We sent writers/photographers/brothers Christopher Sarkis Graham and Bryan Armen Graham to Randall’s Island in New York to check out this weekend’s three-day Governors Ball 2014. Here’s their photographic recap of the day, which kicked off with Philly’s own Kurt Vile:
Who better to help kick off a weekend of world class, genre-spanning pop music than Philly’s own Kurt Vile?
Early on Friday, Vile and his Violators helped usher in this year’s Governors Ball, a music festival that's settled into a three-day format since launching as a one-day event with an emphasis on dance acts in 2011.
Vile's vinyl psychedelia-flavored lo-fi was the perfect volley to Janelle Monáe’s cosmic funk that would soon follow.
OutKast might have had a bumpy start to their festival comeback run after a (in)famously lackluster Coachella reception, but Friday night's confident set — backed by a live band — showed they've worked out the kinks.
Guest stars kept the energy level cranked to 11, with Sleepy Brown weaving in and out of songs through the night, and Killer Mike emerging just in time for his verse in the finale, “The Whole World.”
Day 2 brought more pristine weather and hometown talent in West Philly expat RJD2.
The collage artist’s celebrated electro-analogue style laid just the tone for the day, leaving the crowd in a sea of fist-pumps with the “Ghostwriter” set closer.
Later, The Strokes took the main stage for their first festival appearance since 2011 — but if there was any dust to shake off, no one could spot it settle.
Soon after came a far-and-away fest highlight in Jack White, who may have swapped his trichromatic theme from a red to blue base, emerging on Saturday night’s cerulean-drenched stage — but White was sure to remind us he’s not turned on the work that’s secured him as rock’s saving grace for near 15 years.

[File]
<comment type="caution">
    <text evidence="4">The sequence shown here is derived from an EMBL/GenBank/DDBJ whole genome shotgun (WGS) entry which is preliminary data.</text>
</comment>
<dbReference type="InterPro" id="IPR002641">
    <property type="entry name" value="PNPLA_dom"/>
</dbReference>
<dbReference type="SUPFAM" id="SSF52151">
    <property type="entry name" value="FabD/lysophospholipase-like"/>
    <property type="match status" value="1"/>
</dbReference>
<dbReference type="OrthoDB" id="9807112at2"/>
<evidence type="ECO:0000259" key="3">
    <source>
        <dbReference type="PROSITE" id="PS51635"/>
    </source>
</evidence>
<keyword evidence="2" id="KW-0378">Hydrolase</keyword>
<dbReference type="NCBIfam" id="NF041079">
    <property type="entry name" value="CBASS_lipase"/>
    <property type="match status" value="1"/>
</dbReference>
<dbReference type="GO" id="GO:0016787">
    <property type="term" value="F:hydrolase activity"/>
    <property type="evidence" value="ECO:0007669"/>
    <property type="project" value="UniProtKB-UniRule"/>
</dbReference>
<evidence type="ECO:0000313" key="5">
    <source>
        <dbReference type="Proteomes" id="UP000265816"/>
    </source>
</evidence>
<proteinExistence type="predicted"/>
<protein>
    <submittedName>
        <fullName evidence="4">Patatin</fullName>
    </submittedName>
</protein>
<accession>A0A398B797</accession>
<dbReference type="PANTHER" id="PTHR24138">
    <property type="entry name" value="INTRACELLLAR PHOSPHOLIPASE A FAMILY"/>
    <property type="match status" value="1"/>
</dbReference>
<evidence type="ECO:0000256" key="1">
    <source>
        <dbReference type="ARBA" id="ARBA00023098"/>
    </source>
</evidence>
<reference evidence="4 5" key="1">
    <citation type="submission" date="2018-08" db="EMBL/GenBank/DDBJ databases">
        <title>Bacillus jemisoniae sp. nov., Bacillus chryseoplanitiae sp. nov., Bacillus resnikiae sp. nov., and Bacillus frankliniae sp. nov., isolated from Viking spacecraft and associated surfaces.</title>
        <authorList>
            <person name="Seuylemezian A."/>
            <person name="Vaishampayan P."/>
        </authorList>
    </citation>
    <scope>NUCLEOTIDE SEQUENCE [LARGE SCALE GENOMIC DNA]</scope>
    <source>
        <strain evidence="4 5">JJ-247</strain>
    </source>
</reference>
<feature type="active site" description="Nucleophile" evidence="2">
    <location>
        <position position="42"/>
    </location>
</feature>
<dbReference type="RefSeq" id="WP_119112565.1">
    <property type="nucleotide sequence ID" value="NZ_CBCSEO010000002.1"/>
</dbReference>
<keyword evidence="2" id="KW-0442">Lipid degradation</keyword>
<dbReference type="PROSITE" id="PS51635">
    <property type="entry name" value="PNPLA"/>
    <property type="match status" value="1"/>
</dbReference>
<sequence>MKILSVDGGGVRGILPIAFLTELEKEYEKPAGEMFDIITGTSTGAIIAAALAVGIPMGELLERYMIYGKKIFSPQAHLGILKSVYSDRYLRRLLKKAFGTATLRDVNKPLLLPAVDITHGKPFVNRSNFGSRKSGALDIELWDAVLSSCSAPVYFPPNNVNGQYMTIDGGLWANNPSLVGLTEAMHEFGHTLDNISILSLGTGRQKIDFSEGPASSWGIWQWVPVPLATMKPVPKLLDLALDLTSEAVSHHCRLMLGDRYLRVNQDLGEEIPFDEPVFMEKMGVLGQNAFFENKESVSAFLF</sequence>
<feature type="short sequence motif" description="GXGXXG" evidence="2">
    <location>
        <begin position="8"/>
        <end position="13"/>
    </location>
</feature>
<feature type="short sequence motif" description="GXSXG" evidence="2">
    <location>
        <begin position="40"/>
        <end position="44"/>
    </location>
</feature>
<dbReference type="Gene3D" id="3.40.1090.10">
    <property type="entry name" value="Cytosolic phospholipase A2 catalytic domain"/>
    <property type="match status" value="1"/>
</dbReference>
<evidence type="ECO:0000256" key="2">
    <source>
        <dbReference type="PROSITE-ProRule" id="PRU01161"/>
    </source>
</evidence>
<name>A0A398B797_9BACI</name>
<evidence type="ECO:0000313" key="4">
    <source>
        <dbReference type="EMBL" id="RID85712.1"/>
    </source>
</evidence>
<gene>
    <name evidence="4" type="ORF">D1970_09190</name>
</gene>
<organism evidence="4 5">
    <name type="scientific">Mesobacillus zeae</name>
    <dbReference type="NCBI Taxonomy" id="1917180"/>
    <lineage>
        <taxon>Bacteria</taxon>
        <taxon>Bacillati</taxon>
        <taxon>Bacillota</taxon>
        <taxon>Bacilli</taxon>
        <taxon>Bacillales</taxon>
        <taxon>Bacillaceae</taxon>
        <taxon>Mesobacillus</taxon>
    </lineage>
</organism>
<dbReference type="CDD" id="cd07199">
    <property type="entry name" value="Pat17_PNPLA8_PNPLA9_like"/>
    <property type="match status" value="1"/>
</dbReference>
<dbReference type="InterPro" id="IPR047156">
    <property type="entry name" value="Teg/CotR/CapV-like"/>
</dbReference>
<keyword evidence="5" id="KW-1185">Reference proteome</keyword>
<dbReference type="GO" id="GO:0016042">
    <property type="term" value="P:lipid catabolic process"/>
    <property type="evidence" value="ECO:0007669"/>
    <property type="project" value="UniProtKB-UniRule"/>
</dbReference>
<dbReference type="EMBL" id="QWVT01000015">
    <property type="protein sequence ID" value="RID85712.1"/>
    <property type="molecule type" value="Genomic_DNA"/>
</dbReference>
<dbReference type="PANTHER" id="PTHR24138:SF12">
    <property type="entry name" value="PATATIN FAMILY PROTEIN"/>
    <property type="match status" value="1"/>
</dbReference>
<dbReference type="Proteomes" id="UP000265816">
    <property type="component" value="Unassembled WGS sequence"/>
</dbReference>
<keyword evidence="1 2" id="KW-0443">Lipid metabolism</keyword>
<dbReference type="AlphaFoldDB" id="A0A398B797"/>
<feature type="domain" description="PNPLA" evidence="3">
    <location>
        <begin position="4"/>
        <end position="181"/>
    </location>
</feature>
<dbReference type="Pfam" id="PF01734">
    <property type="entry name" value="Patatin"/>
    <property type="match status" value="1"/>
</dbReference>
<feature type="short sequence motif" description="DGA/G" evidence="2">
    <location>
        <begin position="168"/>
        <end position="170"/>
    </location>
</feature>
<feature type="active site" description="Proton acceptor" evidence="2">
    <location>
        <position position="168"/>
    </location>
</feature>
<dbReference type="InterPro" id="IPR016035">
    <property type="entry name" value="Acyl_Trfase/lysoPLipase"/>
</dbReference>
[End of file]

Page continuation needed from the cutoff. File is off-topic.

Seems the only Jack project left untapped was the Dead Weather (something of a missed opportunity, considering the super-group cofounder Alison Mosshart was on deck for a Kills set on Sunday.)
Tyler, The Creator joined Earl Sweatshirt, Jasper Dolphin and Taco for a raucous, profanity-laden afternoon set that drew a massive crowd on Day 3, demonstrating why Odd Future is the biggest punk attraction in the business. Seattle folk-rockers The Head and The Heart alleviated the adrenaline rush with a set drawn heavily from Let's Be Still, their sophomore effort for Sub Pop Records. British singer and electronic producer James Blake reached into his back catalog with a sexy set drawing on his inimitable blend of R&B, soul and electronic influences. Homestanding veterans Interpol delivered a tight, focused set before a massive crowd that conflicted with eccentric Australian electro-pop duo Empire of the Sun, whose "Walking On a Dream" set an overflow tent crowd into hysterics.
Vampire Weekend drew the bigger crowd of Sunday night's two headliners, but Axwell & Ingrosso — veterans of EDM kings Swedish House Mafia — closed the festival with a bang (literally) with a fist-pumping set punctuated by fireworks above the stage.
The trail of defunct, failed New York City music festivals is long (remember All Points West, Vineland, Field Day, Across the Narrows or Bonnaroo N.E.?) but another successful weekend on Randall’s Island proves that Governors Ball just may have cracked the code. Keep scrolling for more photos from the three-day festival.
Kurt Vile and the Violaters
Julian Casablancas + The Voidz